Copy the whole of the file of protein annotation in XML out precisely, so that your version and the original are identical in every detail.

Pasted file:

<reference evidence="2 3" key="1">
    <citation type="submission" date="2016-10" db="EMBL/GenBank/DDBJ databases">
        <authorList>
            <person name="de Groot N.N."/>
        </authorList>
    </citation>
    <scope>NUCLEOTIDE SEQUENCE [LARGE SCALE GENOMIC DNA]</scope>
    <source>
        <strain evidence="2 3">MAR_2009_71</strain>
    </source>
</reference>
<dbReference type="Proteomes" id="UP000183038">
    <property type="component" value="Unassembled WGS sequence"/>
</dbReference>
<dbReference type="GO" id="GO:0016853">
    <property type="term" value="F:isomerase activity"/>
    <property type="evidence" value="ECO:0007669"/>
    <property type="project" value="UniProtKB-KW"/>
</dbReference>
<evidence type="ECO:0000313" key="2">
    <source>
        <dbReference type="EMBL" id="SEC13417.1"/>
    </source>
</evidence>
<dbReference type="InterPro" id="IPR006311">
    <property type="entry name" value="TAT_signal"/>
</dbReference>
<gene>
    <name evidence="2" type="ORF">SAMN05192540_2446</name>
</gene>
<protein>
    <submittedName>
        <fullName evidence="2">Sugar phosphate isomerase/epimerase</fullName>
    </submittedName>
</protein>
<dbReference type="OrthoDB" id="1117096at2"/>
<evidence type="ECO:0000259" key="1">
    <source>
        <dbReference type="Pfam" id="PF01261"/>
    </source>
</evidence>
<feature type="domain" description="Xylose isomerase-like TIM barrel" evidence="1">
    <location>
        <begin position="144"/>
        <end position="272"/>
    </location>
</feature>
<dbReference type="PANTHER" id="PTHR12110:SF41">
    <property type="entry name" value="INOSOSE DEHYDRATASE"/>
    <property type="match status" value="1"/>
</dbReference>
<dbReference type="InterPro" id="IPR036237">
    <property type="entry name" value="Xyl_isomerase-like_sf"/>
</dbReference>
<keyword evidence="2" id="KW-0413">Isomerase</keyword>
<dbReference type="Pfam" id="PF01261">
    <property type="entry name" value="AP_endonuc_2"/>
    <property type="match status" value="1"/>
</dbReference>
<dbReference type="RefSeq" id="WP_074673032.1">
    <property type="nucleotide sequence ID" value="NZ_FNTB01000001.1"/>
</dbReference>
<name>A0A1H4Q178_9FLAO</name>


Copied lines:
<reference evidence="2 3" key="1">
    <citation type="submission" date="2016-10" db="EMBL/GenBank/DDBJ databases">
        <authorList>
            <person name="de Groot N.N."/>
        </authorList>
    </citation>
    <scope>NUCLEOTIDE SEQUENCE [LARGE SCALE GENOMIC DNA]</scope>
    <source>
        <strain evidence="2 3">MAR_2009_71</strain>
    </source>
</reference>
<dbReference type="Proteomes" id="UP000183038">
    <property type="component" value="Unassembled WGS sequence"/>
</dbReference>
<dbReference type="GO" id="GO:0016853">
    <property type="term" value="F:isomerase activity"/>
    <property type="evidence" value="ECO:0007669"/>
    <property type="project" value="UniProtKB-KW"/>
</dbReference>
<evidence type="ECO:0000313" key="2">
    <source>
        <dbReference type="EMBL" id="SEC13417.1"/>
    </source>
</evidence>
<dbReference type="InterPro" id="IPR006311">
    <property type="entry name" value="TAT_signal"/>
</dbReference>
<gene>
    <name evidence="2" type="ORF">SAMN05192540_2446</name>
</gene>
<protein>
    <submittedName>
        <fullName evidence="2">Sugar phosphate isomerase/epimerase</fullName>
    </submittedName>
</protein>
<dbReference type="OrthoDB" id="1117096at2"/>
<evidence type="ECO:0000259" key="1">
    <source>
        <dbReference type="Pfam" id="PF01261"/>
    </source>
</evidence>
<feature type="domain" description="Xylose isomerase-like TIM barrel" evidence="1">
    <location>
        <begin position="144"/>
        <end position="272"/>
    </location>
</feature>
<dbReference type="PANTHER" id="PTHR12110:SF41">
    <property type="entry name" value="INOSOSE DEHYDRATASE"/>
    <property type="match status" value="1"/>
</dbReference>
<dbReference type="InterPro" id="IPR036237">
    <property type="entry name" value="Xyl_isomerase-like_sf"/>
</dbReference>
<keyword evidence="2" id="KW-0413">Isomerase</keyword>
<dbReference type="Pfam" id="PF01261">
    <property type="entry name" value="AP_endonuc_2"/>
    <property type="match status" value="1"/>
</dbReference>
<dbReference type="RefSeq" id="WP_074673032.1">
    <property type="nucleotide sequence ID" value="NZ_FNTB01000001.1"/>
</dbReference>
<name>A0A1H4Q178_9FLAO</name>